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Postmortem: Chants of Sennaar's Story & Road to Success

Julien Moya, Art Director and Game Designer at Rundisc, told us about the story and development of Chants of Sennaar, explained why the game's reception surprised the team, and spoke about the perceived overabundance of video games.


Currently, Rundisc consists of Thomas Panuel, Developer, and myself, Art Director. Depending on the project, we surround ourselves with a handful of freelance creatives (composer, sound designer, illustrator, etc.). We don't come from a video game background. We've both worked in other industries for about twenty years and started making games when we met in 2015, just for fun. We made our first game together, Varion, in our spare time with the help of Roman Cabezos, a Sound Designer. After self-publishing Varion on PC and Switch, in 2019, we started developing Chants of Sennaar, which is, therefore, Rundisc's second game.

The Story of Chants of Sennaar

While Varion was primarily a project dedicated to having fun and learning how to make a game, Chants of Sennaar is much more like the games we love. We're big fans of narrative puzzle games, and with the skills and confidence we gained from making Varion, we decided to go for something more ambitious.

Initially, Chants of Sennaar was primarily an adventure game with a small puzzle dimension, rather like Inside, for example. It was only after several months of pre-production, when the art direction was already well advanced, that we came up with the idea of integrating the linguistic dimension and eventually making the whole game revolve around translating unknown languages. From then on, deduction games like Return of the Obra Dinn and Outer Wilds were our main inspiration.

Art Direction & Inspiration

Since Rundisc is a very small team, we knew from the beginning that we'd never be able to compete with most other games in terms of graphical virtuosity: hyper-detailed characters, ultra-realistic lighting, and gorgeous textures were out of our reach. So we decided to go in a very radical artistic direction, one that would avoid comparisons to other games as much as possible and attract the attention of players.

We quickly came up with the idea of taking inspiration from the incredible colors of Philippe Druillet, one of the masters of European comics from the 70s and 80s. After some initial tests, we were convinced that a "wireframe" rendering with exposed edges was a good way to highlight very simple models and compensate for the lack of textures. We then realized the visual kinship with the world of comics and decided to play with this initially unintentional connection. We turned to other artists of the same period for inspiration: Moebius, of course, for his incredible graphic style, but also François Schuiten, whose "Obscure Cities" and their Cyclopean architecture were a major influence on the environments of Chants of Sennaar. Many other influences were incorporated into the visual development of the game. Architecture, in the broadest sense of the word, played a major role. Many of the game's buildings and locations are inspired by existing or previously existing structures.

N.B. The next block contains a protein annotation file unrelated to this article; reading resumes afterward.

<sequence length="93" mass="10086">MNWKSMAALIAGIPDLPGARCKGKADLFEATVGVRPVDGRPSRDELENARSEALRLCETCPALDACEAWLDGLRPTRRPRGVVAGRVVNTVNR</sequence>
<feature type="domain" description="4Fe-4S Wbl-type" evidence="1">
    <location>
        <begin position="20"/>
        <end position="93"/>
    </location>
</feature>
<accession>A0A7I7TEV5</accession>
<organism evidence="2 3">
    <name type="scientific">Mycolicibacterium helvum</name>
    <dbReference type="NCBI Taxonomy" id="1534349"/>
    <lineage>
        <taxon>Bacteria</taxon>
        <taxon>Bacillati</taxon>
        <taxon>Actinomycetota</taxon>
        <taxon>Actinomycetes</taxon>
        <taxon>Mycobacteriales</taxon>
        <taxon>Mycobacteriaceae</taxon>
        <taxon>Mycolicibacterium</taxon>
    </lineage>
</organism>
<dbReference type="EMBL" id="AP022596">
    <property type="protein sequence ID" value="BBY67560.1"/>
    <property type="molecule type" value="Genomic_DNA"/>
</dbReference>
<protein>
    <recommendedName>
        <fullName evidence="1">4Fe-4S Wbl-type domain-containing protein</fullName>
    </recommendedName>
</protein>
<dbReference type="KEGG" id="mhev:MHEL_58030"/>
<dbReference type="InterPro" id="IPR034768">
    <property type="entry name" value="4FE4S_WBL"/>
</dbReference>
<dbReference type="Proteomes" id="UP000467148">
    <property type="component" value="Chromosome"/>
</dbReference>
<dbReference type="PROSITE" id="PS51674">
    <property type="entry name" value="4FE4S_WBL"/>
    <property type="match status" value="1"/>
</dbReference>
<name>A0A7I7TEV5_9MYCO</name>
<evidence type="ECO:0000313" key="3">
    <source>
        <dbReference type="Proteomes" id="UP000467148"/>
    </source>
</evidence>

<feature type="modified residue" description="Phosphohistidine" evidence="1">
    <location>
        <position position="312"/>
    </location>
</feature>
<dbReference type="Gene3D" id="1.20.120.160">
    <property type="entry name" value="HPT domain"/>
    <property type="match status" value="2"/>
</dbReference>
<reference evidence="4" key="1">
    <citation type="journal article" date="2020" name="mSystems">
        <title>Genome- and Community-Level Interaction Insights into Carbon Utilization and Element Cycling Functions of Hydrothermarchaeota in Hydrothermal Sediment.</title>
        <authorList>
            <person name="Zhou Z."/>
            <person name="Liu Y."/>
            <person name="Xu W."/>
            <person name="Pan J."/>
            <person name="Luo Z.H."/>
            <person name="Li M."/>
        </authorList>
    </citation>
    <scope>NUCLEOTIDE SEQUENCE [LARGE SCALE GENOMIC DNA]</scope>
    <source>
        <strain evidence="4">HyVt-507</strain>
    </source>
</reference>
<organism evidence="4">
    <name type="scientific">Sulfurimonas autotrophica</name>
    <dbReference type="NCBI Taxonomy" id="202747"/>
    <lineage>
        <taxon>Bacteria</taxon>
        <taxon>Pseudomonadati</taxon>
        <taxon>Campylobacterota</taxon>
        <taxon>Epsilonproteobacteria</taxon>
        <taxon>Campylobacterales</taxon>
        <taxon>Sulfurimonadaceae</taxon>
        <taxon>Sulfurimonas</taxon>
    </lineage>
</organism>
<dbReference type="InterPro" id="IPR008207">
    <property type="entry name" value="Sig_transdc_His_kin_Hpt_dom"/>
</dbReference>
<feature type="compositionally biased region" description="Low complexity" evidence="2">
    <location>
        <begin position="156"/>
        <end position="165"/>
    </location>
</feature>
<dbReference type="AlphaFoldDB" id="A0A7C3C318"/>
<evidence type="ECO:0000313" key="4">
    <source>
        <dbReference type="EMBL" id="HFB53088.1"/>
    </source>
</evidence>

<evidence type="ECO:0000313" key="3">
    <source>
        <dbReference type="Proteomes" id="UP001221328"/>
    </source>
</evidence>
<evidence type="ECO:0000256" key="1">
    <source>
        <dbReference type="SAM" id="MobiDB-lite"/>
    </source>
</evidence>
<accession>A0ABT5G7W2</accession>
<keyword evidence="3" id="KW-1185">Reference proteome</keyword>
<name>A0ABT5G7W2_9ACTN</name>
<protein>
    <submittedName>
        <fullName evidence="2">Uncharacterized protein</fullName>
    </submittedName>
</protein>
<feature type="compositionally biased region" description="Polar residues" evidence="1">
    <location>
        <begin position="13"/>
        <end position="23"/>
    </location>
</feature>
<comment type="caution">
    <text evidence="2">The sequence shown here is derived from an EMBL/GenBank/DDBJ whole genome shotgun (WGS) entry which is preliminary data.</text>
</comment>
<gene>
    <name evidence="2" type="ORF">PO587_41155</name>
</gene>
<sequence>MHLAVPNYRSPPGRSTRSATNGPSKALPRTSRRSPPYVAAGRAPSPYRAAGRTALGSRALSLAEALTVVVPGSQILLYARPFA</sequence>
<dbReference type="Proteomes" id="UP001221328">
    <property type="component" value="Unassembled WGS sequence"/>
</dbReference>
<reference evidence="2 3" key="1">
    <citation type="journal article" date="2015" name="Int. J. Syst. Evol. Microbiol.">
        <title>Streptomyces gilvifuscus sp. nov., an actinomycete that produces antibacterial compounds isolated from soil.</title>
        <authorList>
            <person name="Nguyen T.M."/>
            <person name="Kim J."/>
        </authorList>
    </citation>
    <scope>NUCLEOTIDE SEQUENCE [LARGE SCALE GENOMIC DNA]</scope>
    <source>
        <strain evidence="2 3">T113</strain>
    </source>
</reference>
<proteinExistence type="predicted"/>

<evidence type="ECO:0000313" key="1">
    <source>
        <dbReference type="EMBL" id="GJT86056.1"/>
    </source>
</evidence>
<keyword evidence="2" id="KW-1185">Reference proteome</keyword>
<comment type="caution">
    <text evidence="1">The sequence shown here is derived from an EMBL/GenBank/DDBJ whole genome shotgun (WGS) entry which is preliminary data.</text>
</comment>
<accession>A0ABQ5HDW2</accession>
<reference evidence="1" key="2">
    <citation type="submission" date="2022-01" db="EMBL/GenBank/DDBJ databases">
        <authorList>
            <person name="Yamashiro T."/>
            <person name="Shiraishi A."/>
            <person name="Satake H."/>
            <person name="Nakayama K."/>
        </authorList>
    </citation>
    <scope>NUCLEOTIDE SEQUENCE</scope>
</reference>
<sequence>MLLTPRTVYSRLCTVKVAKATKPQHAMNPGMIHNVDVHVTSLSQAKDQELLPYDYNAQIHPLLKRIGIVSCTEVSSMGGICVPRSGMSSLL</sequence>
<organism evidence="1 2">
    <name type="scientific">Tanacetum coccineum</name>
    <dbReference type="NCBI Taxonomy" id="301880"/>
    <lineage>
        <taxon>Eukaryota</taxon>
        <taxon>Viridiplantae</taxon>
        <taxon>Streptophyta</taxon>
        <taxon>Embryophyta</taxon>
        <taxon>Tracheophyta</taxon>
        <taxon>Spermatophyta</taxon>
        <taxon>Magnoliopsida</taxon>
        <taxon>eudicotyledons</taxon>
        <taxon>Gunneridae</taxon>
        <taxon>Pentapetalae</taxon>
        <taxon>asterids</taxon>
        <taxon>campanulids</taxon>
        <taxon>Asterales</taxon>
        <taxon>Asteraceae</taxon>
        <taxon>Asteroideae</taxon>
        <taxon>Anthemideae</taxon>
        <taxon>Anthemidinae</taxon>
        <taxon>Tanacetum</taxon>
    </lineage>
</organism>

We developed the game on Unity, and since Thomas is used to working in a very clean and optimized way from the beginning, porting to the different platforms went off without a hitch.

Collecting Feedback & Promoting the Game

With Chants of Sennaar, we focused on making the game and left most of the communication and marketing to our partner and co-producer, Focus Entertainment. We've kept control of the Rundisc Twitter account and the game's Steam forum, but that's about it. Since the game has been playtested regularly during development, we've received relatively little feedback from players that we weren't already expecting. So far, we've only released one patch since the game's release to incorporate a handful of feedback and fixes, and that's it for now.

As mentioned above, the promotion of the game was left to Focus Entertainment, who also co-produced the game and helped us throughout its development. Working with a publisher with the resources to properly promote Chants of Sennaar was a goal we set early on, as we didn't have the time, skills, or resources to do it ourselves. And we know from experience that releasing a video game today without marketing support or a press relations network is pointless.

The Game's Reception

When we released the game, like any other developer, we were hoping for good feedback from the press and gamers. But to be honest, we were surprised by the almost unanimously positive response. It's not that we didn't think we'd made a good game, it's just that we thought Chants of Sennaar would be more divisive.

It's quite a peculiar game, with rather original gameplay, designed to appeal to puzzle game fans first and foremost. In short, a niche game. We thought that many more gamers or journalists would say, "It's nice, but it's not my kind of game". But the game seems to have appealed to a much wider audience than we expected. It's obviously a very pleasant surprise for us, and we're trying to analyze the events to understand how this could have happened and to learn the best possible lessons from it.